During a called meeting Thursday, the Bibb County Board of Education voted to keep the school millage rate the same as the previous three years and also approved paying Superintendent Romain Dallemand’s attorney fees in a legal fight with outgoing board member Gary Bechtel.
Per Dallemand’s contract, the board agreed 7-0 to pay Dallemand’s attorney’s fees in a lawsuit filed against him last month by Bechtel and his wife, Laura, over the release of a portion of their son’s academic records. Bechtel was absent from Thursday’s meeting.
Dallemand is being represented by the firm of Harben, Hartley & Hawkins of Gainesville in the lawsuit, which lists Dallemand as the sole defendant.
In a separate vote, the board voted 7-0 to direct school system attorneys to challenge having to pay attorney’s fees in a lawsuit the school system lost against Bechtel and school board candidates Lester Miller and Brenda Sutton.
Earlier this year, the three sued the school board and the Bibb County Board of Elections to force them to use new federally approved voting districts in the county rather than the previous ones.
A school system official said those legal fees are roughly $50,000.
School board President Tommy Barnes declined to comment on either lawsuit, saying that both are open litigation cases.
Section 16 of Dallemand’s contract indemnifies him from “any and all demands, claims, suits, actions and legal proceedings (including attorney’s fees) brought against the Superintendent in his individual capacity or in his official capacity as an agent and employee of the District, provided that the claim or suit arose while the Superintendent was acting within the scope of his employment ...”
Earlier in Thursday’s meeting, the board voted 6-0 to keep the millage rate at 17.945 mills, the same rate it has had for the past three years. With Bechtel absent, only six members voted on the matter because Barnes arrived after the vote.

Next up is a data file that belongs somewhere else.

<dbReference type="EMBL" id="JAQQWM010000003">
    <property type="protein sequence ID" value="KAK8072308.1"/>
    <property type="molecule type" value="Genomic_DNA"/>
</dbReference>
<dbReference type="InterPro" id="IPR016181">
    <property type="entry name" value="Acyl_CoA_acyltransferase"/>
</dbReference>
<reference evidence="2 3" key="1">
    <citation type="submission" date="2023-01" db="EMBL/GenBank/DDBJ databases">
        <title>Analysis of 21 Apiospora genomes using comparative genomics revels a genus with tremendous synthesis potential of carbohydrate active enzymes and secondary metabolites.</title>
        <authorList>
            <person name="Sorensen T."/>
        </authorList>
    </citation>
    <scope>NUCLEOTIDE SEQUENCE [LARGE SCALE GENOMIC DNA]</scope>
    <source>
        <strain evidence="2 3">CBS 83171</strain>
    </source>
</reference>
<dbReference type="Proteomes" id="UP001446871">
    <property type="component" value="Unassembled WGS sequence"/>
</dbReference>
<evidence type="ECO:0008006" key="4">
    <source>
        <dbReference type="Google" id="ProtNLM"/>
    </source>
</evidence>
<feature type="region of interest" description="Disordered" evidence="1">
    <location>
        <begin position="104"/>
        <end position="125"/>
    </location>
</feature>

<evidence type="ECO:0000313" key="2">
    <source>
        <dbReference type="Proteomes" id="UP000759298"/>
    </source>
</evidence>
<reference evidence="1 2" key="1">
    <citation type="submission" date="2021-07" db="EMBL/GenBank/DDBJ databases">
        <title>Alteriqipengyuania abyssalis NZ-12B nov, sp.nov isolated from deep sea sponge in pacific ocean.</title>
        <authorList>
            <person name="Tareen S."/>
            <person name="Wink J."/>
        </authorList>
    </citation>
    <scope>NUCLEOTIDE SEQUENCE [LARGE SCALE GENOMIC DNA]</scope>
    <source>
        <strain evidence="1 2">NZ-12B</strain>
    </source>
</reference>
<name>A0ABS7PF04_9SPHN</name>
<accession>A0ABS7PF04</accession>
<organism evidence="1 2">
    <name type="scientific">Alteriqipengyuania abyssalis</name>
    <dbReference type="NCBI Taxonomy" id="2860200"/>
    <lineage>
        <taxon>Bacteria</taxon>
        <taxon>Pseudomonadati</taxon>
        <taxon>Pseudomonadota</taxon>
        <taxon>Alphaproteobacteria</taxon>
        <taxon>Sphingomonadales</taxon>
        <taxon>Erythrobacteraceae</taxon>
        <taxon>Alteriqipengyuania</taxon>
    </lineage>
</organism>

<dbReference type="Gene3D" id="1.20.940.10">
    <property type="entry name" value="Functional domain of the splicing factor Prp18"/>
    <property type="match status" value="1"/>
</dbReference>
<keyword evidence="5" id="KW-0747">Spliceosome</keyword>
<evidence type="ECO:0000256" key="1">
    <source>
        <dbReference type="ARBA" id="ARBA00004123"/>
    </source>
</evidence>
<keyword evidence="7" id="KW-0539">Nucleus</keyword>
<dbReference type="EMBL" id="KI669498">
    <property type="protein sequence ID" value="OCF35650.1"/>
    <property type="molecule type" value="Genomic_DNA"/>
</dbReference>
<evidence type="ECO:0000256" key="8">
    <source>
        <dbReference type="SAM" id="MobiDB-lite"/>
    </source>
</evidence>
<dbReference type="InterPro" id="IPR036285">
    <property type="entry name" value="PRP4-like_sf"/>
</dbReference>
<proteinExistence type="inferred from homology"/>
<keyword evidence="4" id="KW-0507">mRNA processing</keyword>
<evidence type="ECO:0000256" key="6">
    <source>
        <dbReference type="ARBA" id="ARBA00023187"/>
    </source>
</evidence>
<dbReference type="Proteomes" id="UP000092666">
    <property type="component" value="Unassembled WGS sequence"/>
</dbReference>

By leaving the millage rate untouched, the district likely will lose out on roughly $1.6 million because of lower property values in Bibb County, which led to declining revenue, district officials said.
School board Vice President Susan Middleton said the board decided to keep the same rate because of a still-sluggish economy that is affecting Bibb County residents.
The millage rate is expected to bring in a gross amount of $74.8 million to the district. However, as the school system’s Chief Financial Officer Ron Collier noted, the tax commissioner’s office takes a 2.5 percent collection fee off the top, and usually about 2 percent of the people don’t pay their taxes, so the net amount for the county likely will be less than the nearly $75 million.
To maintain last year’s revenue totals, the district would have had to have a higher millage rate of 18.435 mills.
The millage rate vote comes after Macon and Bibb County approved their millage rates. Macon City Council lowered its millage rate to 9.7 mills, a one-tenth of a mill decrease from last year, while Bibb County commissioners approved keeping the county’s rate at 12.003 mills.
Tax Commissioner Thomas Tedders said Thursday the county’s tax digest won’t be available for another week.
Writers Andrea Castillo and Mike Stucka contributed to this report.